Lest Israel Glory Against God
LEST ISRAEL GLORY AGAINST GOD
And the LORD said to Gideon, “The people who are with you are too many for Me to give the Midianites into their hands, lest Israel claim glory for itself against Me, saying, ‘My own hand has saved me.’”
Fantasy # 1
I have just died (hopefully it didn’t hurt too much). There is a small gathering at church, with friends and family in attendance.
The presiding pastor opens the meeting for comments. My dear friend Lawrence steps up to the podium, offers some gracious remarks, and closes with this:
“You know, whenever I would call Dean and ask how he was doing, he would say, ‘Pretty good for a guy who’s still trying to figure out what he’s going to be when he grows up.’
“Well, now he knows.”
Don’t laugh. I can’t begin to count the times I’ve found myself in the fetal position—spiritually AND physically—groaning before God, wishing, hoping, praying that I might see a straight path—a clear life course— spreading out before me. Alas, it’s going on 40 years since I first met the Lord; and yes, by his precious grace I’ve definitely had the pleasure of doing a few things in his name. Yet somehow I still don’t feel I’ve gotten the complete picture; that I have seen, or said, or accomplished . . . enough.
Do you ever experience this malaise? If so, our text from Judges—and a few others like it—may be of some help.
What exactly is its message? In essence, it is this: There is something sinful in sinful man—something dark and deep—that inclines his entire fallen being to orbit around himself; and because of this, to glory before God in his own accomplishments.
God clearly dislikes it.
But why? The text itself supplies the profound answer: He dislikes it because when we claim glory for ourselves, we are actually doing so against him! In other words, when we boast of our power to save ourselves, we are boasting against the truth: the truth that salvation never ever comes from man, but always and only from the Lord.
And so, to help Israel get the point—and to memorialize it forever for us, upon whom the ends of the ages have fallen—God used a mere 300 men to defeat an army whose numbers were like the sands of the seashore for multitude.
In these last days, when the great mystery of God has at last been unveiled, God has done something even greater: he has used one man to rescue us from every enemy we ever had—including his own wrath and retribution—and to bring us safely home to himself.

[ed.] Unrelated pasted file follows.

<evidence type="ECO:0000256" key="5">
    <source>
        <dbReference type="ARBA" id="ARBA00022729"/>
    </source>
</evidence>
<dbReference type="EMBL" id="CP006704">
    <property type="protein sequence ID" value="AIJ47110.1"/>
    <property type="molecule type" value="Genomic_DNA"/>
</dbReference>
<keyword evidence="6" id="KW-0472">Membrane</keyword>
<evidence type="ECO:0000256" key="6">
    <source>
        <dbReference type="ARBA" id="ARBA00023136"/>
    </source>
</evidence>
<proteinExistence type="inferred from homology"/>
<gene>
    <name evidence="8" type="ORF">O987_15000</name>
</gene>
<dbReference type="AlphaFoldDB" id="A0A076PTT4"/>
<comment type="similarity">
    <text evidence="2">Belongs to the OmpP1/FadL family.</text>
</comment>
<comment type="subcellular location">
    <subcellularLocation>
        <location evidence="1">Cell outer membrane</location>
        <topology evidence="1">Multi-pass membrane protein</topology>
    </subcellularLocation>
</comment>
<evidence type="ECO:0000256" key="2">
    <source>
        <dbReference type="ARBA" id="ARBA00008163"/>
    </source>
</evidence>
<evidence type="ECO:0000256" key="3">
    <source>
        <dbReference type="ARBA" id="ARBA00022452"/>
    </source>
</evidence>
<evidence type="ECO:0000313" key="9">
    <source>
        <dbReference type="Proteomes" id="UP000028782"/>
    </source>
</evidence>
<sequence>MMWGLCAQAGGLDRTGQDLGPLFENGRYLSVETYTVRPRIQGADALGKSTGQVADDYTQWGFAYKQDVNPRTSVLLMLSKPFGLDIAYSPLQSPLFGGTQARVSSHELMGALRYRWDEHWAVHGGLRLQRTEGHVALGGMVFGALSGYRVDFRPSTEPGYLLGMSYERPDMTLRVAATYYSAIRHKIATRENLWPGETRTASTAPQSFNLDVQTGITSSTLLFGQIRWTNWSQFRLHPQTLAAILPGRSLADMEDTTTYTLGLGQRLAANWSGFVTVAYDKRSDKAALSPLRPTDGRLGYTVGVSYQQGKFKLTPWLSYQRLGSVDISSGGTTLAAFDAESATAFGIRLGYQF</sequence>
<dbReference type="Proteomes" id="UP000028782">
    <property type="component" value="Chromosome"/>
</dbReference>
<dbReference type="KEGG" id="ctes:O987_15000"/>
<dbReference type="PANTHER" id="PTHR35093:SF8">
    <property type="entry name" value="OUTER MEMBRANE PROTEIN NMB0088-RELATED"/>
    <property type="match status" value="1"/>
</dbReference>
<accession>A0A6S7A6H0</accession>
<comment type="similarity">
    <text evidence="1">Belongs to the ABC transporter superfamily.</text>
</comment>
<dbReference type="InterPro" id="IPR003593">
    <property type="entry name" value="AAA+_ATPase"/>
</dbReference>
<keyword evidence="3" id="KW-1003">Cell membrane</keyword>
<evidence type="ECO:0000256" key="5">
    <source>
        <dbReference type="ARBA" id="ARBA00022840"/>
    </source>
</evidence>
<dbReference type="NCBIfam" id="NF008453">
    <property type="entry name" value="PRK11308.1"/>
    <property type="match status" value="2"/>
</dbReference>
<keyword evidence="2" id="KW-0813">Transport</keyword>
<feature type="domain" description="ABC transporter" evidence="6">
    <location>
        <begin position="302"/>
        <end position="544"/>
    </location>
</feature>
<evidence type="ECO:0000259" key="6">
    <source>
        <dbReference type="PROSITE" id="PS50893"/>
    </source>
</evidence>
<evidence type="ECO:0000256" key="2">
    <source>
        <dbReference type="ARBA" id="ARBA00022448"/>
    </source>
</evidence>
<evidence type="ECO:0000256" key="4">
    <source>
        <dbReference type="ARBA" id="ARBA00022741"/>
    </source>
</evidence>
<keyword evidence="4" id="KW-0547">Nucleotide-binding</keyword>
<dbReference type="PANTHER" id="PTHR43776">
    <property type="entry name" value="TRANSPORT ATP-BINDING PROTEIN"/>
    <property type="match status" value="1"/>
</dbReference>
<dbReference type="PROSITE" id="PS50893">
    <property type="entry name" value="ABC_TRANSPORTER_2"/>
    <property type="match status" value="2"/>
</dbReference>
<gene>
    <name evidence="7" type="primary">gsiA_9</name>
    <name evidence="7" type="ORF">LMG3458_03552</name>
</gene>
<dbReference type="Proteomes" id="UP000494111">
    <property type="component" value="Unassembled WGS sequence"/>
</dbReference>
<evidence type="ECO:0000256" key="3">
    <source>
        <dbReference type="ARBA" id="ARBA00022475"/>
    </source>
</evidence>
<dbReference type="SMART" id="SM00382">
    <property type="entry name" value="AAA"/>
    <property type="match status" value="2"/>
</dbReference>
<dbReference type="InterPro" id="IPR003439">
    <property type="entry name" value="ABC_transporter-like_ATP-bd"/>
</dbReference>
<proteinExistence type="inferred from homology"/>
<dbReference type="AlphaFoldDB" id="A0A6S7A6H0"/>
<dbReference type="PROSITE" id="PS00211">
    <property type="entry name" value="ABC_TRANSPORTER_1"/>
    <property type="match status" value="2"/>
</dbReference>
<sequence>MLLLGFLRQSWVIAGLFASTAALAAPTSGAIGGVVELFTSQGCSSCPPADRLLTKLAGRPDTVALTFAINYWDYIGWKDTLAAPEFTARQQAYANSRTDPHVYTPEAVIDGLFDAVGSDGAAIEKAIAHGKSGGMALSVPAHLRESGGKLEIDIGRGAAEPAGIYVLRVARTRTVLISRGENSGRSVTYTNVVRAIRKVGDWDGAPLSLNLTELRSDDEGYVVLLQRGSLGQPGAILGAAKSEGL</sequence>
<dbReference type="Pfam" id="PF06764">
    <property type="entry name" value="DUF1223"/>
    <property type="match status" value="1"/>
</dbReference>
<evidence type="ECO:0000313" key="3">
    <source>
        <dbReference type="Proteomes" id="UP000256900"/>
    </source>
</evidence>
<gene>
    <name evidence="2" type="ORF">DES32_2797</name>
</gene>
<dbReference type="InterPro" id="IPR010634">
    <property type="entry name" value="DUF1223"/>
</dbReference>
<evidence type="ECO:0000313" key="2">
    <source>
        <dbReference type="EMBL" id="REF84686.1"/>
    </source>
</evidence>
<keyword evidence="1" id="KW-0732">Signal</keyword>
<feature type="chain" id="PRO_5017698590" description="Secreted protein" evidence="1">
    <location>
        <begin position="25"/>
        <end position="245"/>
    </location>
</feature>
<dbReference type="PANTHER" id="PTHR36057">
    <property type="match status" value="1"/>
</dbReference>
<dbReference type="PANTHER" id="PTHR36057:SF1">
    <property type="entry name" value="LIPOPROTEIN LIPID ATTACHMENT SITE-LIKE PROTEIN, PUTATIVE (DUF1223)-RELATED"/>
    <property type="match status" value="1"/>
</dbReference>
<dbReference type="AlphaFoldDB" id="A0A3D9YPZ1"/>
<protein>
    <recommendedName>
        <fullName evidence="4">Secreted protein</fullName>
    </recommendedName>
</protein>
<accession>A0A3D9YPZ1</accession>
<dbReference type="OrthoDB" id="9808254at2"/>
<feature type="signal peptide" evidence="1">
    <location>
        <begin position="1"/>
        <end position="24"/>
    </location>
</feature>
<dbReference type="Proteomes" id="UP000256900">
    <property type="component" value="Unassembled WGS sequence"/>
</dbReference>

Listen to these rich New Testament passages, which teach this very thing, warning the saints to boast, not in themselves, but in God’s very own Gideon:
But by his doing, you are in Christ Jesus, who became for us wisdom from God—and righteousness, and sanctification, and redemption—that as it is written, “He who glories, let him glory in the Lord.” –-1 Corinthians 1:30
By grace you have been saved, through faith, and that not of yourselves; it is the gift of God, and not of works, lest any one should boast. -Ephesians 2:8-9
Where then is boasting? It is excluded. By what kind of law? Of works? No, by a law of faith. –-Romans 3:27
We could go on, but you get the picture. Just as in the days of the judges, so now: God takes no pleasure in the self that revolves around itself; in the self that is consumed with its own labors, its own accomplishments, its own merits; the self that subtly seeks—whether in pride, or fear, or some strange mixture of both—to commend itself to God on the ground of its own good works, even if they are works that God himself has enabled that self to do!
Why are the Scriptures so emphatic on this matter? Well, now that Jesus has come, we can finally understand: He is emphatic about it because to glory in one’s own works is to glory against the finished work of Christ. But He who loves the Son—and He who desires all to honor the Son even as they honor him—will have none of it.
Therefore, in love and faithfulness, God must sometimes cast us into a sick bed—into the absolute immobility of the fetal position—where we groan and writhe and pray and plot and plan and connive and capitulate, over and over again, until—at long last—the dreadful fever to justify ourselves finally abates, and the compulsion to win God’s love through our own good works finally spends itself, like a hurricane crashing into the mainland.
It hurts. But here is the good news: When the ordeal is finally over—when all has become strangely calm—we open our eyes, and like the disciples on the Mount of Transfiguration, we see none but Jesus alone.